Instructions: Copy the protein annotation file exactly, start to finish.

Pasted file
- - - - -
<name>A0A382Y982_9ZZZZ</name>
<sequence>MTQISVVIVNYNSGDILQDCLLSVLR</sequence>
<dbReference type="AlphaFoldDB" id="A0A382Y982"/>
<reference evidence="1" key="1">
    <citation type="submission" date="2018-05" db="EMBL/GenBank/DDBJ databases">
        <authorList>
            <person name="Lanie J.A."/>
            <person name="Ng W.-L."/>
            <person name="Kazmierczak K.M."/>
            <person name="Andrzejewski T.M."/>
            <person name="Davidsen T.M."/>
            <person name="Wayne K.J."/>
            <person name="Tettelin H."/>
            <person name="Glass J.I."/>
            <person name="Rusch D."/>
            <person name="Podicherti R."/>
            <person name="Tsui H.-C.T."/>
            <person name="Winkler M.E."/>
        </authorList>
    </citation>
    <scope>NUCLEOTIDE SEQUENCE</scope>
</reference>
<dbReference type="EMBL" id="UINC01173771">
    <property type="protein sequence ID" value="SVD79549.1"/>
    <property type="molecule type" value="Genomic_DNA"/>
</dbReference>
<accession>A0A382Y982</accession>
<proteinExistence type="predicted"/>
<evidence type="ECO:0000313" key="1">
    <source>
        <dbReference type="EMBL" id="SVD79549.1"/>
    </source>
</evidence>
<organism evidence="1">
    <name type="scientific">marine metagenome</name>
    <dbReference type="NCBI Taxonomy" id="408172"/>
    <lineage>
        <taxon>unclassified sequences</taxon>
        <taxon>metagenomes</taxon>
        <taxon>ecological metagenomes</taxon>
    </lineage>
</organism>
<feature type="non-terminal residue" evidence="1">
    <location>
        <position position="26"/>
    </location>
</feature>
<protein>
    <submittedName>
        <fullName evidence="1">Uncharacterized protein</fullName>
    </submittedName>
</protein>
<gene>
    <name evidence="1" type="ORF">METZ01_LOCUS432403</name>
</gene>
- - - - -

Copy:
<name>A0A382Y982_9ZZZZ</name>
<sequence>MTQISVVIVNYNSGDILQDCLLSVLR</sequence>
<dbReference type="AlphaFoldDB" id="A0A382Y982"/>
<reference evidence="1" key="1">
    <citation type="submission" date="2018-05" db="EMBL/GenBank/DDBJ databases">
        <authorList>
            <person name="Lanie J.A."/>
            <person name="Ng W.-L."/>
            <person name="Kazmierczak K.M."/>
            <person name="Andrzejewski T.M."/>
            <person name="Davidsen T.M."/>
            <person name="Wayne K.J."/>
            <person name="Tettelin H."/>
            <person name="Glass J.I."/>
            <person name="Rusch D."/>
            <person name="Podicherti R."/>
            <person name="Tsui H.-C.T."/>
            <person name="Winkler M.E."/>
        </authorList>
    </citation>
    <scope>NUCLEOTIDE SEQUENCE</scope>
</reference>
<dbReference type="EMBL" id="UINC01173771">
    <property type="protein sequence ID" value="SVD79549.1"/>
    <property type="molecule type" value="Genomic_DNA"/>
</dbReference>
<accession>A0A382Y982</accession>
<proteinExistence type="predicted"/>
<evidence type="ECO:0000313" key="1">
    <source>
        <dbReference type="EMBL" id="SVD79549.1"/>
    </source>
</evidence>
<organism evidence="1">
    <name type="scientific">marine metagenome</name>
    <dbReference type="NCBI Taxonomy" id="408172"/>
    <lineage>
        <taxon>unclassified sequences</taxon>
        <taxon>metagenomes</taxon>
        <taxon>ecological metagenomes</taxon>
    </lineage>
</organism>
<feature type="non-terminal residue" evidence="1">
    <location>
        <position position="26"/>
    </location>
</feature>
<protein>
    <submittedName>
        <fullName evidence="1">Uncharacterized protein</fullName>
    </submittedName>
</protein>
<gene>
    <name evidence="1" type="ORF">METZ01_LOCUS432403</name>
</gene>